Travel & Expat Lifestyle Magazine

Expat banking in different currencies is good, but don’t try to profit from it

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For those of us who live in countries different from where our funds come from, whether it’s a salary or a pension, the banking situation can be complicated. Even if you are able to move all your money into a bank in the new country, you might hesitate to do that if it doesn’t feel 100% stable or its exchange rate fluctuates regularly.

For this reason, many of us keep an account or two back in our native country, and also open new accounts in our adopted country. This seems like an ideal situation, until you realize that transferring money back and forth between the two banks (and countries) usually comes with substantial fees and commissions that can be as high as 10% if you are unlucky. There are ways around these fees for some people, or at least strategies to keep them as low as possible.

1 – Open a multi-currency bank account

Known for its expat services in particular, HSBC is among the banks that allows its customers to keep accounts in different currencies at the same time. They offer over 20 different currencies, which compares to most other international banks that only operate in the major currencies of the USD, GBP, Yen, and Euro.

You’ll need to maintain a decent balance to qualify, and of course there are some fees, but for most people they will be far lower than having to transfer money between currencies and banks with any regularity.

2 – Maintain high enough balances in both countries

Not a solution for those who live hand to mouth, or even close to it, this might be the best stategy for most people who don’t want to get rid of their old banks. My American brother has lived in Germany for about 15 years now, and he keeps most of his money in his German bank, but he still keeps an American account that our mother is a co-signer on.

Most of his expenses and pretty much all of his income is in Euros, but he still likes to buy some things from the United States and he travels there about once a year. So what he’s always done is kept enough money in the US account so he has enough that he doesn’t have to transfer funds more than once a year. Obviously, if he had to transfer money each time he wanted to spend dollars, there wouldn’t be much point to any of it. In his case it’s a couple thousand dollars, which earns interest and is plenty so he only pays fees once every year or two.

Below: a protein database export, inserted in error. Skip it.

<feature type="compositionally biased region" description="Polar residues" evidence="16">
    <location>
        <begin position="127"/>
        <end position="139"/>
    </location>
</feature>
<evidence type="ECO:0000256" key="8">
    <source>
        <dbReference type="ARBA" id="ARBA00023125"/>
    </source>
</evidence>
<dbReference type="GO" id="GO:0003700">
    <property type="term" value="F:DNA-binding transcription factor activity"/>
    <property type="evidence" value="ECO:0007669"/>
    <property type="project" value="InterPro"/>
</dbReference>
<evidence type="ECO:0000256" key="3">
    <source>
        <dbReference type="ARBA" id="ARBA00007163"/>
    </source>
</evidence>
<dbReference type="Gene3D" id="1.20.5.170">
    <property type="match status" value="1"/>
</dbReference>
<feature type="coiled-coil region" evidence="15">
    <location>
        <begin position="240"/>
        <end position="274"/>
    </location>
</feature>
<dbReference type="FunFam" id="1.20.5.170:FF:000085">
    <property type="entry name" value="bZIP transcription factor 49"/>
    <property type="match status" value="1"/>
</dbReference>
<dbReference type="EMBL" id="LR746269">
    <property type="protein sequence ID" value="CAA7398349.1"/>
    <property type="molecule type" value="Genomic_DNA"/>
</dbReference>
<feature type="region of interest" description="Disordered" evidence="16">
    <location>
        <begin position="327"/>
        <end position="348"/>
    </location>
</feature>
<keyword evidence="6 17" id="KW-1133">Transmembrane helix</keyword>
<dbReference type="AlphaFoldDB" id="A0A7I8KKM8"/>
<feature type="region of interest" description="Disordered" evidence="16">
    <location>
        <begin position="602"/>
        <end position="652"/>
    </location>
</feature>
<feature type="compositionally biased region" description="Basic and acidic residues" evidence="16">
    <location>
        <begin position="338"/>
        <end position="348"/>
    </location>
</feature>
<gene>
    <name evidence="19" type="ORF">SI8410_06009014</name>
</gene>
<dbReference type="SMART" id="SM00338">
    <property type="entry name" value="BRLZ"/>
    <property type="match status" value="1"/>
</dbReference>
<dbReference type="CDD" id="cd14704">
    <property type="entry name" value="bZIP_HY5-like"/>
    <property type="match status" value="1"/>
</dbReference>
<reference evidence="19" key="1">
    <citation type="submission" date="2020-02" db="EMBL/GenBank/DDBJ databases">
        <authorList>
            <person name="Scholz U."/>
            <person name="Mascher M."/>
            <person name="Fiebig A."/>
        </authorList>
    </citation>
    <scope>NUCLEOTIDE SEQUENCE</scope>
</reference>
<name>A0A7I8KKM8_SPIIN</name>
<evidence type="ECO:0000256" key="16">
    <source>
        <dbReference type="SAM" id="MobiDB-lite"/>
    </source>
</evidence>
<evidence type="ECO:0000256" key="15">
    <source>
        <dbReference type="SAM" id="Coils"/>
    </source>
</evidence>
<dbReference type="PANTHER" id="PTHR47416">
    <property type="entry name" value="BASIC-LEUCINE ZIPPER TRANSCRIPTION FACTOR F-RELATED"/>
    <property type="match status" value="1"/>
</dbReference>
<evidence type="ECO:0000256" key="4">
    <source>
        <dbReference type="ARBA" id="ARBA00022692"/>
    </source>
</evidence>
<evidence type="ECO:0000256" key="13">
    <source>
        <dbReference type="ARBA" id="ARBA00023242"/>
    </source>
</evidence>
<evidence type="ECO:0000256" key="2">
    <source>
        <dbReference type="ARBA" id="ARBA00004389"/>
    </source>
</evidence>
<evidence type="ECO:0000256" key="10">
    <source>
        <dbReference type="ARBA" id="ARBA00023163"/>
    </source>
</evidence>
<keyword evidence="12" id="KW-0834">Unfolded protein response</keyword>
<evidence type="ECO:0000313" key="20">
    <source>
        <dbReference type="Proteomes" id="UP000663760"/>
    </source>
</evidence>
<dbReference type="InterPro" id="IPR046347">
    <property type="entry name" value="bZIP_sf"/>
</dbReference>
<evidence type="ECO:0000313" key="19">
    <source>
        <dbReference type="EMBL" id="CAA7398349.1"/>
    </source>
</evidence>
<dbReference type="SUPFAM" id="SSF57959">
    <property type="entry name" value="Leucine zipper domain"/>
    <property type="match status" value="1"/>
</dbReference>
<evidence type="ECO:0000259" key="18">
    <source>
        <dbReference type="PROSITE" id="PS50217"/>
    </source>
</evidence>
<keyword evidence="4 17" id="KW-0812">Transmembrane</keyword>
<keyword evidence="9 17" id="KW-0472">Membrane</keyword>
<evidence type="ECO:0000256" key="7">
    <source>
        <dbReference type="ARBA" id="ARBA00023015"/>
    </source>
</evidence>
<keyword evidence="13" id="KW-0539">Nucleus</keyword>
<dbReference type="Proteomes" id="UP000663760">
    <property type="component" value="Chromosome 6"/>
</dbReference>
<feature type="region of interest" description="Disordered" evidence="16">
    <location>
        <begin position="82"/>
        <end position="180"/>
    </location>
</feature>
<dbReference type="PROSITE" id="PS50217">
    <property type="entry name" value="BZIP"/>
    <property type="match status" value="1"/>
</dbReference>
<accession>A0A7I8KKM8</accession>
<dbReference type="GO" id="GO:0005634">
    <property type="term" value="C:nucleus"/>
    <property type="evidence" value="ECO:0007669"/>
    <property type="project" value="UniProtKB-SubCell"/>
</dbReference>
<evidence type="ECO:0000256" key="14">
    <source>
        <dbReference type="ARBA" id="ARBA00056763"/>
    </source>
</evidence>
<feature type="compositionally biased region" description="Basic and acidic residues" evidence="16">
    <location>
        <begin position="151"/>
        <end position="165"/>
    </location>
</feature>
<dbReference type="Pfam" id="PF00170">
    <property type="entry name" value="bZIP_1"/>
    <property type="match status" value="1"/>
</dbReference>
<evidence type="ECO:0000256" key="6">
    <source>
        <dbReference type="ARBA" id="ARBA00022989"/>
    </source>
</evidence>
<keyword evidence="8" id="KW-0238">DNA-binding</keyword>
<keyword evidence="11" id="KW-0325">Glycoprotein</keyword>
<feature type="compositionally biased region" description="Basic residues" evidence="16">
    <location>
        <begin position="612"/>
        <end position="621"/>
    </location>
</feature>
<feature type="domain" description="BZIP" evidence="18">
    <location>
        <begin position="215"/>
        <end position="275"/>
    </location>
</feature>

But don’t try to make money as a currency trader

I’m not sure why, but I’ve been keeping close track of many of the world’s currencies for about twenty years now. It’s something that fascinates me, I guess. When people have money in two different currencies at the same time, it can be very tempting to try to time the market by trading when one seems higher than it should be. I’ve even known a guy, who had no financial background at all, who decided he was going to make his living as a forex (foreign exchange) trader while he lived in Costa Rica.

As this recent article points out in greater detail, this is a bad idea. My friend in Costa Rica made almost a thousand dollars in a few weeks by trading on margins, and then things turned drastically in the direction he bet against, and all of his profit, and his original investment, were gone. He never mentioned forex to me after that.

I’m pretty good with money and I’ve literally been following this game for decades, and I know enough to know it’s a lousy way to try to make a profit, much less an income. It’s a zero sum game, minus commissions, so only a few people win while most lose and the banks earn their fees. You’d be betting against foreign bankers and investment brokers who earn part of their living by taking advantage of short term movements that might seem counter intuitive to you or me.

For example, as the US prints more and more money (quantitative easing), many people expect the value of the US dollar to keep sinking, but after years of this it still hasn’t. With the Euro about to collapse many people were sure its value would plummet, but it hasn’t. Japan and the UK actually have worse national debts than the US, but Japan’s currency kept going up, and the UK’s soared as well, though now it’s down about 25% from its recent peak. If you knew that all of this was going to happen then you might be the only one in the world. If you didn’t, it’s not a good time to start gambling now.


One thought on “Expat banking in different currencies is good, but don’t try to profit from it

  1. Using PayPal for transfers has helped me a lot in terms of reducing fees. Too lazy (and too suspicious) to set up a bunch of other bank accounts.

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